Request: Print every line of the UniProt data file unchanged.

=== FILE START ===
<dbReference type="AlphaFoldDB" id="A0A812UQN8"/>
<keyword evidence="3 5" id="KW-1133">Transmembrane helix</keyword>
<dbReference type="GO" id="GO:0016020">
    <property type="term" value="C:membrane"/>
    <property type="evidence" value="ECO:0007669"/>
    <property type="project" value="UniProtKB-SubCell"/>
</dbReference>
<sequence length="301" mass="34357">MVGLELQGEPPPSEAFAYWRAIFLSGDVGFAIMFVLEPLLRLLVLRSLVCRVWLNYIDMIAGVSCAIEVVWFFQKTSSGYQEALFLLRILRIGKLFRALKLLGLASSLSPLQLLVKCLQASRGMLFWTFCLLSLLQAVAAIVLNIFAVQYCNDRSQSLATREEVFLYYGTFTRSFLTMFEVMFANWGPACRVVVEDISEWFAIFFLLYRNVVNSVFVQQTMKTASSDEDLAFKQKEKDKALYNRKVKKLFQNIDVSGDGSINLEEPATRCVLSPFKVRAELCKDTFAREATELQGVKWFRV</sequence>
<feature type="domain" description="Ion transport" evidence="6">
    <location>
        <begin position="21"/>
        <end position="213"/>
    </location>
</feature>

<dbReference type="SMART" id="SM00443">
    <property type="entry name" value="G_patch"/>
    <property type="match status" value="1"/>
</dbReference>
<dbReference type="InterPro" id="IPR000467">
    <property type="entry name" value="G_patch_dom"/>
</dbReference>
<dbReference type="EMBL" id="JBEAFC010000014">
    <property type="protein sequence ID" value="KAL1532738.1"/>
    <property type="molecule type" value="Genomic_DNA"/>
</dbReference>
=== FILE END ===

<dbReference type="AlphaFoldDB" id="A0A812UQN8"/>
<keyword evidence="3 5" id="KW-1133">Transmembrane helix</keyword>
<dbReference type="GO" id="GO:0016020">
    <property type="term" value="C:membrane"/>
    <property type="evidence" value="ECO:0007669"/>
    <property type="project" value="UniProtKB-SubCell"/>
</dbReference>
<sequence length="301" mass="34357">MVGLELQGEPPPSEAFAYWRAIFLSGDVGFAIMFVLEPLLRLLVLRSLVCRVWLNYIDMIAGVSCAIEVVWFFQKTSSGYQEALFLLRILRIGKLFRALKLLGLASSLSPLQLLVKCLQASRGMLFWTFCLLSLLQAVAAIVLNIFAVQYCNDRSQSLATREEVFLYYGTFTRSFLTMFEVMFANWGPACRVVVEDISEWFAIFFLLYRNVVNSVFVQQTMKTASSDEDLAFKQKEKDKALYNRKVKKLFQNIDVSGDGSINLEEPATRCVLSPFKVRAELCKDTFAREATELQGVKWFRV</sequence>
<feature type="domain" description="Ion transport" evidence="6">
    <location>
        <begin position="21"/>
        <end position="213"/>
    </location>
</feature>

<dbReference type="SMART" id="SM00443">
    <property type="entry name" value="G_patch"/>
    <property type="match status" value="1"/>
</dbReference>
<dbReference type="InterPro" id="IPR000467">
    <property type="entry name" value="G_patch_dom"/>
</dbReference>
<dbReference type="EMBL" id="JBEAFC010000014">
    <property type="protein sequence ID" value="KAL1532738.1"/>
    <property type="molecule type" value="Genomic_DNA"/>
</dbReference>